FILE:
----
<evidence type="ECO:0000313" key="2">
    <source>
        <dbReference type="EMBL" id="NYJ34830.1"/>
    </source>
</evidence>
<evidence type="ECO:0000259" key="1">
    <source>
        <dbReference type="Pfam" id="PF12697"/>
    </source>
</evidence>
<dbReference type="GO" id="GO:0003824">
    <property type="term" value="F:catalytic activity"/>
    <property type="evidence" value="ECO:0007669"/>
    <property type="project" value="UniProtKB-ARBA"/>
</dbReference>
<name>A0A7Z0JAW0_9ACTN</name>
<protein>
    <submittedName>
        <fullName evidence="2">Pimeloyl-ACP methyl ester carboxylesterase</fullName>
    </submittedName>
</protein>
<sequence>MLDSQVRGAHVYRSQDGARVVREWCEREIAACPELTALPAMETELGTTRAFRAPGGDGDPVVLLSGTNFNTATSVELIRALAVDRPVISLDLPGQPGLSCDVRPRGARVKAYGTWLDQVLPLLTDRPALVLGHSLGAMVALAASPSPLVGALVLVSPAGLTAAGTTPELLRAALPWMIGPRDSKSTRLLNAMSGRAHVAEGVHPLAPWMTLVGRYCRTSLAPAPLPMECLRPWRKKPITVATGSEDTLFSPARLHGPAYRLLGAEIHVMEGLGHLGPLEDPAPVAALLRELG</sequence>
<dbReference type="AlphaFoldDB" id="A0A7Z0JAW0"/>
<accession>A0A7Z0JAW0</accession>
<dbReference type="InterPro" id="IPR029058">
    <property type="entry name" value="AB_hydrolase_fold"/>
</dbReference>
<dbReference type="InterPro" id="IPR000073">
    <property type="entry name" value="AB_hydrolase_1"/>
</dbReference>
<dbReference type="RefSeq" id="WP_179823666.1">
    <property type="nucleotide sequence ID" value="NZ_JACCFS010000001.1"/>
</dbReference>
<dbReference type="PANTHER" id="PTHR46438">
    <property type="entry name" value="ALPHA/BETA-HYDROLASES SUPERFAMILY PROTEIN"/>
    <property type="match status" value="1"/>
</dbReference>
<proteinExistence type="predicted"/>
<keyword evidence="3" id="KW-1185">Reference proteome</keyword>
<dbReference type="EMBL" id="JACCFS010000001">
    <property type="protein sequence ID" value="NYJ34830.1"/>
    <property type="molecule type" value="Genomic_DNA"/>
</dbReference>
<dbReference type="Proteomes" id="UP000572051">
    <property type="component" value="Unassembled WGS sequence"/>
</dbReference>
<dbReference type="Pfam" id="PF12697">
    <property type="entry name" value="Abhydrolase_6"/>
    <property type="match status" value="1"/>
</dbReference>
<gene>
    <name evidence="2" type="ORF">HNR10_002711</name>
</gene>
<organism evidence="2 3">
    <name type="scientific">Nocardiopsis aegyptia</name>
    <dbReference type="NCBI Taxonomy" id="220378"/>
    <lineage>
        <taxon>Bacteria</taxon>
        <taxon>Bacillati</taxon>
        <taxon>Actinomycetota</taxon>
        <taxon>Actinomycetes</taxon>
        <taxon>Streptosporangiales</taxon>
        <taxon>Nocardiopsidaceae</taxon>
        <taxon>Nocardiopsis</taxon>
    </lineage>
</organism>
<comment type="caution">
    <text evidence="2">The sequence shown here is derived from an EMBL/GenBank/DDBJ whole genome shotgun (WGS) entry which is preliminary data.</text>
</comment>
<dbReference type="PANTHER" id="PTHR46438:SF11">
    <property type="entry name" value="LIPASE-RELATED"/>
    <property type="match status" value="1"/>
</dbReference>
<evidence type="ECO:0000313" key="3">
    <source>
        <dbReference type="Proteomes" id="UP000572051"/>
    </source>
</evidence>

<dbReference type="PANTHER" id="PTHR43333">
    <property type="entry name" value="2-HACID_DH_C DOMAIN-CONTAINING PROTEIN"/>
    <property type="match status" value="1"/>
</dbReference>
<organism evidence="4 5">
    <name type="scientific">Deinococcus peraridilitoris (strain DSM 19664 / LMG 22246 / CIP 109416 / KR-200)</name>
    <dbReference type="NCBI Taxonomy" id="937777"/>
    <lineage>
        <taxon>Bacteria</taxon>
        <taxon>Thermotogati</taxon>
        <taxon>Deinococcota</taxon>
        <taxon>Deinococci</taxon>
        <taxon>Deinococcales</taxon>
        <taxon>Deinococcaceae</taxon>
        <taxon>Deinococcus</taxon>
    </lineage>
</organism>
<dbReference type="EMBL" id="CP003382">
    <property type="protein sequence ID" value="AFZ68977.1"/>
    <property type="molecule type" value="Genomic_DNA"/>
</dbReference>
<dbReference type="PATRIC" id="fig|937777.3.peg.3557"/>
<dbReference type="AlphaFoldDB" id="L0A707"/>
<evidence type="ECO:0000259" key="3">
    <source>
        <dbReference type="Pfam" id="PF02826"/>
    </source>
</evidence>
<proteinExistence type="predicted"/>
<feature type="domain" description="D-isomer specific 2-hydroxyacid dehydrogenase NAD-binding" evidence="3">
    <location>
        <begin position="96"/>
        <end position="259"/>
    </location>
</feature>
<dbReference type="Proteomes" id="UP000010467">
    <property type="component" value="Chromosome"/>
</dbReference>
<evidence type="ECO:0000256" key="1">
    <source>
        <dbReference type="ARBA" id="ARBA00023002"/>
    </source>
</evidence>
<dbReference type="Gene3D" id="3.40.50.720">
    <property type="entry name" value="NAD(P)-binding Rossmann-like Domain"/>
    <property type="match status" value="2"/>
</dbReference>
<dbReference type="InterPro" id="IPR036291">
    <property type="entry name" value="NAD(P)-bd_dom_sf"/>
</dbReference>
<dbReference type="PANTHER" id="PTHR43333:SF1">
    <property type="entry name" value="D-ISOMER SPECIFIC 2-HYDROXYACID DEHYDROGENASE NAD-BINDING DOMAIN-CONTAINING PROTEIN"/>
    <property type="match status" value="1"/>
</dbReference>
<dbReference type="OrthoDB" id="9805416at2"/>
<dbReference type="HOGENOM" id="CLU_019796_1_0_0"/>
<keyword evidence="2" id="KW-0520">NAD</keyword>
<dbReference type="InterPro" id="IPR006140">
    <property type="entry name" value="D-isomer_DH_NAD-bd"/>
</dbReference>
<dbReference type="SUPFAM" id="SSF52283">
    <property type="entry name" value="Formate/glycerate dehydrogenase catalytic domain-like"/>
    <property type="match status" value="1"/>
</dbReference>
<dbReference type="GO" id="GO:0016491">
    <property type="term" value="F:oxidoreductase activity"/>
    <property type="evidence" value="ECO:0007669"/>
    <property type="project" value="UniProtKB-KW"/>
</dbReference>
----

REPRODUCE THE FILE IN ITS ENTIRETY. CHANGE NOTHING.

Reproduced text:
<evidence type="ECO:0000313" key="2">
    <source>
        <dbReference type="EMBL" id="NYJ34830.1"/>
    </source>
</evidence>
<evidence type="ECO:0000259" key="1">
    <source>
        <dbReference type="Pfam" id="PF12697"/>
    </source>
</evidence>
<dbReference type="GO" id="GO:0003824">
    <property type="term" value="F:catalytic activity"/>
    <property type="evidence" value="ECO:0007669"/>
    <property type="project" value="UniProtKB-ARBA"/>
</dbReference>
<name>A0A7Z0JAW0_9ACTN</name>
<protein>
    <submittedName>
        <fullName evidence="2">Pimeloyl-ACP methyl ester carboxylesterase</fullName>
    </submittedName>
</protein>
<sequence>MLDSQVRGAHVYRSQDGARVVREWCEREIAACPELTALPAMETELGTTRAFRAPGGDGDPVVLLSGTNFNTATSVELIRALAVDRPVISLDLPGQPGLSCDVRPRGARVKAYGTWLDQVLPLLTDRPALVLGHSLGAMVALAASPSPLVGALVLVSPAGLTAAGTTPELLRAALPWMIGPRDSKSTRLLNAMSGRAHVAEGVHPLAPWMTLVGRYCRTSLAPAPLPMECLRPWRKKPITVATGSEDTLFSPARLHGPAYRLLGAEIHVMEGLGHLGPLEDPAPVAALLRELG</sequence>
<dbReference type="AlphaFoldDB" id="A0A7Z0JAW0"/>
<accession>A0A7Z0JAW0</accession>
<dbReference type="InterPro" id="IPR029058">
    <property type="entry name" value="AB_hydrolase_fold"/>
</dbReference>
<dbReference type="InterPro" id="IPR000073">
    <property type="entry name" value="AB_hydrolase_1"/>
</dbReference>
<dbReference type="RefSeq" id="WP_179823666.1">
    <property type="nucleotide sequence ID" value="NZ_JACCFS010000001.1"/>
</dbReference>
<dbReference type="PANTHER" id="PTHR46438">
    <property type="entry name" value="ALPHA/BETA-HYDROLASES SUPERFAMILY PROTEIN"/>
    <property type="match status" value="1"/>
</dbReference>
<proteinExistence type="predicted"/>
<keyword evidence="3" id="KW-1185">Reference proteome</keyword>
<dbReference type="EMBL" id="JACCFS010000001">
    <property type="protein sequence ID" value="NYJ34830.1"/>
    <property type="molecule type" value="Genomic_DNA"/>
</dbReference>
<dbReference type="Proteomes" id="UP000572051">
    <property type="component" value="Unassembled WGS sequence"/>
</dbReference>
<dbReference type="Pfam" id="PF12697">
    <property type="entry name" value="Abhydrolase_6"/>
    <property type="match status" value="1"/>
</dbReference>
<gene>
    <name evidence="2" type="ORF">HNR10_002711</name>
</gene>
<organism evidence="2 3">
    <name type="scientific">Nocardiopsis aegyptia</name>
    <dbReference type="NCBI Taxonomy" id="220378"/>
    <lineage>
        <taxon>Bacteria</taxon>
        <taxon>Bacillati</taxon>
        <taxon>Actinomycetota</taxon>
        <taxon>Actinomycetes</taxon>
        <taxon>Streptosporangiales</taxon>
        <taxon>Nocardiopsidaceae</taxon>
        <taxon>Nocardiopsis</taxon>
    </lineage>
</organism>
<comment type="caution">
    <text evidence="2">The sequence shown here is derived from an EMBL/GenBank/DDBJ whole genome shotgun (WGS) entry which is preliminary data.</text>
</comment>
<dbReference type="PANTHER" id="PTHR46438:SF11">
    <property type="entry name" value="LIPASE-RELATED"/>
    <property type="match status" value="1"/>
</dbReference>
<evidence type="ECO:0000313" key="3">
    <source>
        <dbReference type="Proteomes" id="UP000572051"/>
    </source>
</evidence>

<dbReference type="PANTHER" id="PTHR43333">
    <property type="entry name" value="2-HACID_DH_C DOMAIN-CONTAINING PROTEIN"/>
    <property type="match status" value="1"/>
</dbReference>
<organism evidence="4 5">
    <name type="scientific">Deinococcus peraridilitoris (strain DSM 19664 / LMG 22246 / CIP 109416 / KR-200)</name>
    <dbReference type="NCBI Taxonomy" id="937777"/>
    <lineage>
        <taxon>Bacteria</taxon>
        <taxon>Thermotogati</taxon>
        <taxon>Deinococcota</taxon>
        <taxon>Deinococci</taxon>
        <taxon>Deinococcales</taxon>
        <taxon>Deinococcaceae</taxon>
        <taxon>Deinococcus</taxon>
    </lineage>
</organism>
<dbReference type="EMBL" id="CP003382">
    <property type="protein sequence ID" value="AFZ68977.1"/>
    <property type="molecule type" value="Genomic_DNA"/>
</dbReference>
<dbReference type="PATRIC" id="fig|937777.3.peg.3557"/>
<dbReference type="AlphaFoldDB" id="L0A707"/>
<evidence type="ECO:0000259" key="3">
    <source>
        <dbReference type="Pfam" id="PF02826"/>
    </source>
</evidence>
<proteinExistence type="predicted"/>
<feature type="domain" description="D-isomer specific 2-hydroxyacid dehydrogenase NAD-binding" evidence="3">
    <location>
        <begin position="96"/>
        <end position="259"/>
    </location>
</feature>
<dbReference type="Proteomes" id="UP000010467">
    <property type="component" value="Chromosome"/>
</dbReference>
<evidence type="ECO:0000256" key="1">
    <source>
        <dbReference type="ARBA" id="ARBA00023002"/>
    </source>
</evidence>
<dbReference type="Gene3D" id="3.40.50.720">
    <property type="entry name" value="NAD(P)-binding Rossmann-like Domain"/>
    <property type="match status" value="2"/>
</dbReference>
<dbReference type="InterPro" id="IPR036291">
    <property type="entry name" value="NAD(P)-bd_dom_sf"/>
</dbReference>
<dbReference type="PANTHER" id="PTHR43333:SF1">
    <property type="entry name" value="D-ISOMER SPECIFIC 2-HYDROXYACID DEHYDROGENASE NAD-BINDING DOMAIN-CONTAINING PROTEIN"/>
    <property type="match status" value="1"/>
</dbReference>
<dbReference type="OrthoDB" id="9805416at2"/>
<dbReference type="HOGENOM" id="CLU_019796_1_0_0"/>
<keyword evidence="2" id="KW-0520">NAD</keyword>
<dbReference type="InterPro" id="IPR006140">
    <property type="entry name" value="D-isomer_DH_NAD-bd"/>
</dbReference>
<dbReference type="SUPFAM" id="SSF52283">
    <property type="entry name" value="Formate/glycerate dehydrogenase catalytic domain-like"/>
    <property type="match status" value="1"/>
</dbReference>
<dbReference type="GO" id="GO:0016491">
    <property type="term" value="F:oxidoreductase activity"/>
    <property type="evidence" value="ECO:0007669"/>
    <property type="project" value="UniProtKB-KW"/>
</dbReference>